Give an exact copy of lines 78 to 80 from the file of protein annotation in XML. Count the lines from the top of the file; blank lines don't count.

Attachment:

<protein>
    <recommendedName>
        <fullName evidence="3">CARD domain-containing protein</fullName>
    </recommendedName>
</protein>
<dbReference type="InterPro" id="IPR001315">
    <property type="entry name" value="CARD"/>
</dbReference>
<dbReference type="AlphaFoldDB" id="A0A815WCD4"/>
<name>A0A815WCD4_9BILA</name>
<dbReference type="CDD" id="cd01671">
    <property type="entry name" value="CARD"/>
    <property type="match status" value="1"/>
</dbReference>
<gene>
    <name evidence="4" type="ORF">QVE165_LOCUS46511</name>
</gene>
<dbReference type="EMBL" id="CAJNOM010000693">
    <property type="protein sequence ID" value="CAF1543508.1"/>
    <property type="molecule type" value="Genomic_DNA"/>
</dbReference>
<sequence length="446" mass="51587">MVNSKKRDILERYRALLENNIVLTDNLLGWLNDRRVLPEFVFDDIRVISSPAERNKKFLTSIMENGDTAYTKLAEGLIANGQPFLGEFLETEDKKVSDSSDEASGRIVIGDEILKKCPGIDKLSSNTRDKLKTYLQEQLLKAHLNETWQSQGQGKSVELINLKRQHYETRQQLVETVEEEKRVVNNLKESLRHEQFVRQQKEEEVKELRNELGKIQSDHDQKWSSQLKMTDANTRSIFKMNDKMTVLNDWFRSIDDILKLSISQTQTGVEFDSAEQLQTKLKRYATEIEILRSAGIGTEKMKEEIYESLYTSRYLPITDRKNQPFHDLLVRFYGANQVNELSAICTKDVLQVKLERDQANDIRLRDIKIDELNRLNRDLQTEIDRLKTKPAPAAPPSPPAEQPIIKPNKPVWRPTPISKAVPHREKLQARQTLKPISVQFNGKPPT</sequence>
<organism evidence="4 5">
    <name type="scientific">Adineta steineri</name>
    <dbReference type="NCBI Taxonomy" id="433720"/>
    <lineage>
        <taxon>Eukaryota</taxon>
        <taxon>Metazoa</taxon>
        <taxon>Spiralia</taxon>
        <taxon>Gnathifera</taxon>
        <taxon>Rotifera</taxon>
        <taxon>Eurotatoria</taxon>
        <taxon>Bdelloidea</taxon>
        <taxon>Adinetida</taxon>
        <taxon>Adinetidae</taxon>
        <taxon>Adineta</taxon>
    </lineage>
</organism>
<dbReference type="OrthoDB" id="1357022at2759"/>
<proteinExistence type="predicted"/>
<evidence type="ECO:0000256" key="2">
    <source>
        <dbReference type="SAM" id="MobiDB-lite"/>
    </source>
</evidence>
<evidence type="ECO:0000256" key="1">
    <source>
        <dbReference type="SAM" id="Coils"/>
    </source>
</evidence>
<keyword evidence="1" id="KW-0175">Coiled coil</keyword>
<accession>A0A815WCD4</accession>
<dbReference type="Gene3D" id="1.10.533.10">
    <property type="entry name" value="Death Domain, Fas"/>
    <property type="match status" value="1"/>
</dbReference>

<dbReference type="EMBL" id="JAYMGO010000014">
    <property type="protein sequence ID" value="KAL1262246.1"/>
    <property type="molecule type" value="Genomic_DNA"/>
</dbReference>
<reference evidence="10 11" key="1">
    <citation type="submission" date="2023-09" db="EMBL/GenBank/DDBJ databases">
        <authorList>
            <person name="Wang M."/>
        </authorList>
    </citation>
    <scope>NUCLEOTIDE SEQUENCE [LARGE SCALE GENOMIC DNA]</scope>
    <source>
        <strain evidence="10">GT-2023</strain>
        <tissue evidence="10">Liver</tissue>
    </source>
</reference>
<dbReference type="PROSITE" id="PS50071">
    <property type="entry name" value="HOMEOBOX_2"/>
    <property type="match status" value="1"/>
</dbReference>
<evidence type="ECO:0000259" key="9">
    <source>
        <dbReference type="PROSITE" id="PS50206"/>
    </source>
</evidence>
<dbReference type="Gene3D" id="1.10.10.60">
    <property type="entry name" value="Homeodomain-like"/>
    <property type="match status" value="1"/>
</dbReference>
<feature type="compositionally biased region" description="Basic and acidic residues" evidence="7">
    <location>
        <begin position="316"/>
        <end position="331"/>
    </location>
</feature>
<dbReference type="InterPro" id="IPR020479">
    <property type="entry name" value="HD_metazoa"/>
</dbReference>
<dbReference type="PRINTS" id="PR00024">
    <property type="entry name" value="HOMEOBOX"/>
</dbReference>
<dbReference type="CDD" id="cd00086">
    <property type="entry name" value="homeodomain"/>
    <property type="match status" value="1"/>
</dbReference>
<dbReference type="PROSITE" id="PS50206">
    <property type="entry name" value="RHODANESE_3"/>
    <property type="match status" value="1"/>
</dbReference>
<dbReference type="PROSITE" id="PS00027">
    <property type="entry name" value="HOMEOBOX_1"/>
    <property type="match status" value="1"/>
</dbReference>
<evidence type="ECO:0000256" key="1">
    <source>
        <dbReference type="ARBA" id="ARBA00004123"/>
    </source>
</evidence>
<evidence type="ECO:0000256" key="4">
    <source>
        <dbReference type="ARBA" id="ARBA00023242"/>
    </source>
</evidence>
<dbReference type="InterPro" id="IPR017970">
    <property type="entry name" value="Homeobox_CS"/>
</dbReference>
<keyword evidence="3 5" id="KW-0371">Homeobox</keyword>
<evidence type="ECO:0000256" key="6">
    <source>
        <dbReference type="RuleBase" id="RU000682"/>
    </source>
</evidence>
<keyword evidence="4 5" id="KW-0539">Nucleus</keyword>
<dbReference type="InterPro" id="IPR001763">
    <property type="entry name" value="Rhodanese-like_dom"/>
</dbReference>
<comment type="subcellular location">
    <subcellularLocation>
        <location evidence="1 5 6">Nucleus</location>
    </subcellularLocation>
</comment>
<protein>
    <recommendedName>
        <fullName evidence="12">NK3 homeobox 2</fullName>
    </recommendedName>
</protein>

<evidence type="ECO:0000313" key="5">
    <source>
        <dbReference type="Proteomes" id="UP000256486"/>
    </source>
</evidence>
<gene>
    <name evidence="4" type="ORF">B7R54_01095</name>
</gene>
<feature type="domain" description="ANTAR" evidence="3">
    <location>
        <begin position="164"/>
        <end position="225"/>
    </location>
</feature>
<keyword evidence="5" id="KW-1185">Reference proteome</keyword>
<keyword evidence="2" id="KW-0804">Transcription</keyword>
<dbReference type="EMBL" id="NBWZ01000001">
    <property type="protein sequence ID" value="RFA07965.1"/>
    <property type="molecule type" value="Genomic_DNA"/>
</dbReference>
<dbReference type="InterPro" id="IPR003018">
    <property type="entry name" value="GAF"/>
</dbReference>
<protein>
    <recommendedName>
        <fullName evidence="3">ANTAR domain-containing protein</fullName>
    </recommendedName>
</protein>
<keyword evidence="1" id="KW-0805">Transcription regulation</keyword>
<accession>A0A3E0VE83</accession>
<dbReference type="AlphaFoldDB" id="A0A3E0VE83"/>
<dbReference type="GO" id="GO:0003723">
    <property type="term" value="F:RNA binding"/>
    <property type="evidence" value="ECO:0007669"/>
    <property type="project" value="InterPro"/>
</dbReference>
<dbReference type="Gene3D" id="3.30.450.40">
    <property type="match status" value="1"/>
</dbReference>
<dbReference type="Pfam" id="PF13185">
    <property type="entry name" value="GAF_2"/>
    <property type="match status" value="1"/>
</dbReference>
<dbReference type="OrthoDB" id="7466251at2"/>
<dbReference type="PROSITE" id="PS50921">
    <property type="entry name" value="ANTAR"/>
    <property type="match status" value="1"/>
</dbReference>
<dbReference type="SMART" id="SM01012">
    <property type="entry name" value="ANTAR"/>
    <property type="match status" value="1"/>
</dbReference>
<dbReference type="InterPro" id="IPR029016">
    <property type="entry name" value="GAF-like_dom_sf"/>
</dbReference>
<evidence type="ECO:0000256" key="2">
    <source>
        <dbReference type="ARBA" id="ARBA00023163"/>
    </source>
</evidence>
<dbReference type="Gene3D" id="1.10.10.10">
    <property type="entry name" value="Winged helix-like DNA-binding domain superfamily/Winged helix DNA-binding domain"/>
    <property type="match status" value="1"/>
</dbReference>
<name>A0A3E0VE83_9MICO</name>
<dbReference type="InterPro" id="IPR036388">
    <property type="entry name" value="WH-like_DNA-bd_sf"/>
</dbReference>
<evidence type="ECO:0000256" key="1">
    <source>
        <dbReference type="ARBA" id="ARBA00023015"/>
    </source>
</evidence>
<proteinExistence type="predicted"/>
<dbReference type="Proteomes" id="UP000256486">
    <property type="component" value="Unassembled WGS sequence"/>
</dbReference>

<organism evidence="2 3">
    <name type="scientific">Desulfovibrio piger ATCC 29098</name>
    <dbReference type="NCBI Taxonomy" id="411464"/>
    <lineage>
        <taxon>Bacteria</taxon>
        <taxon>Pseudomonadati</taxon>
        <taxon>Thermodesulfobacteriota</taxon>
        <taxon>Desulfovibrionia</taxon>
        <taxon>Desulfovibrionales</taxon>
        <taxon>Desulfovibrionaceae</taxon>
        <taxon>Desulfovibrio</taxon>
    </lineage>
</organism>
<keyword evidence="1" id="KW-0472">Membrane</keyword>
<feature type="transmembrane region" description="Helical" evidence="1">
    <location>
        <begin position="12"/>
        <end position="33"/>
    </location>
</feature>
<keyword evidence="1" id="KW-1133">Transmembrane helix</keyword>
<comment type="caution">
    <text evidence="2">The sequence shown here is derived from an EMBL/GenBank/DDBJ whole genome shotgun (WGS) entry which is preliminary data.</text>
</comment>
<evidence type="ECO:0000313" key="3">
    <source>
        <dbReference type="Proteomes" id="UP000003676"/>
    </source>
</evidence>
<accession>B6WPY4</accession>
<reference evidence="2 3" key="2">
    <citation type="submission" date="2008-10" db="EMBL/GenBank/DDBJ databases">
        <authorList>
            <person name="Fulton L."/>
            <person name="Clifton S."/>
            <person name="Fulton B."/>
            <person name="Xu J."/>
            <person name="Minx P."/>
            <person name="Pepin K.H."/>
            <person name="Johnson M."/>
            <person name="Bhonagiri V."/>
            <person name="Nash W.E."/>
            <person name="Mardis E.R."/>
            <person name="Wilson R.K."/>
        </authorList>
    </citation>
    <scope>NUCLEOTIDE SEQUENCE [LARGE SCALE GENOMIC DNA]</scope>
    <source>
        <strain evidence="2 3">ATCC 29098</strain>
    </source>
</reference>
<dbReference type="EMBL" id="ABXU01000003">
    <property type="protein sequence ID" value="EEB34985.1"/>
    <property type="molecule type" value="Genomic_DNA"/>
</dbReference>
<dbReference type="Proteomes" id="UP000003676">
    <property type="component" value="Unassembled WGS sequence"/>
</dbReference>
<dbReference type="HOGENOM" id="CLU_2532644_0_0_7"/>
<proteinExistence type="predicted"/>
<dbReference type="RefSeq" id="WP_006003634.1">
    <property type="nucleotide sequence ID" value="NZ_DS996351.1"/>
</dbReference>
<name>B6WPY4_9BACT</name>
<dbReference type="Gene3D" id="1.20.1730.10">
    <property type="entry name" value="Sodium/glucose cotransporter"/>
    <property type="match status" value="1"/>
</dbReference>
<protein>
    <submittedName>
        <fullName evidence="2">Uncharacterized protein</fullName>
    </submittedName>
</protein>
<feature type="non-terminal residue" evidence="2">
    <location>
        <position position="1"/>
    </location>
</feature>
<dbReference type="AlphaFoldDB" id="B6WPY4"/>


    <source>
        <dbReference type="PROSITE" id="PS50206"/>
    </source>